Despite seemingly favourable conditions for alternative road-based transport technologies, progress on battery electric vehicles (BEVs) have been slow in Stockholm. This article investigates why, applying the multilevel perspective for socio-technical transitions to a local case study of Stockholm.
Using in-depth interviews with key actors, they trace processes and discuss possible explanations at niche, regime and landscape levels. The results show that niche developments are clearly lacking, resulting in limited experience and knowledge of BEVs, and enduring conceptions among both policy-makers and consumers. Regime actors are also ambivalent towards BEVs, leading to limited regime action with for example car companies moving more to Plugin Hybrid Electric Vehicles instead of BEVs.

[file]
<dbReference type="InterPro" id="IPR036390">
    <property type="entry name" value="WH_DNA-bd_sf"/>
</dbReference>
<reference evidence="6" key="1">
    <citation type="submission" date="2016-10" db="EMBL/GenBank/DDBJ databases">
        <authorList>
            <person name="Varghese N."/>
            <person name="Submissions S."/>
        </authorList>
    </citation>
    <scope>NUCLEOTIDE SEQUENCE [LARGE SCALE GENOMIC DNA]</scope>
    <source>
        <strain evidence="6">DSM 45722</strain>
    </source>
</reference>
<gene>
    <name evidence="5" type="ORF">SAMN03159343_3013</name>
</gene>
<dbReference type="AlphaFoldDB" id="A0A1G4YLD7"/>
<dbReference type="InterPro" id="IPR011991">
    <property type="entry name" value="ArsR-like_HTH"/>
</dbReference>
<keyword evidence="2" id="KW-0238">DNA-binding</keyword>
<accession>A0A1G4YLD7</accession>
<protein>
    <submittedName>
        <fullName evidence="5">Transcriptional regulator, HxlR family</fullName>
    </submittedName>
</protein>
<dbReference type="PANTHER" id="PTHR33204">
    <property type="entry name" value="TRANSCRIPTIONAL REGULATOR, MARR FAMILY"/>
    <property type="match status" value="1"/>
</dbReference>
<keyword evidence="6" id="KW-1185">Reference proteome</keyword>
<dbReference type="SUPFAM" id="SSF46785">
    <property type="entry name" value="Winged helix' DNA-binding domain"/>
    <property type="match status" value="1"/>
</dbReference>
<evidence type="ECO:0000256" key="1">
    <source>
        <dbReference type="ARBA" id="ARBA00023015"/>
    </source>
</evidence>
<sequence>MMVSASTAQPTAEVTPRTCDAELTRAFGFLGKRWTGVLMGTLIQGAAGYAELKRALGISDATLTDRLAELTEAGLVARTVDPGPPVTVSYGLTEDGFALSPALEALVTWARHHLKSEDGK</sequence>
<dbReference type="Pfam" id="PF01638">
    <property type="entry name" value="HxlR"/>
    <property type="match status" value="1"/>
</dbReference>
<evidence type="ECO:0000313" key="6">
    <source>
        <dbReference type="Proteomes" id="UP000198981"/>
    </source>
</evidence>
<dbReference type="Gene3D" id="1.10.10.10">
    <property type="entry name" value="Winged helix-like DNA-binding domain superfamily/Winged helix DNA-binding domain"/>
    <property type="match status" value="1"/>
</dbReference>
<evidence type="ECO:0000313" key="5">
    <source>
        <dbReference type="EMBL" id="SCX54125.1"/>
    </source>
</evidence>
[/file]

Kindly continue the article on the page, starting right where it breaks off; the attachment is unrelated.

Finally, there is uncertainty as a result of a lack of strong policy signals for BEVs, in turn driven by policy-makers’ aversion to technology-specific support. The authors outline what governance gaps need to be addressed to induce faster progress on BEV uptake.
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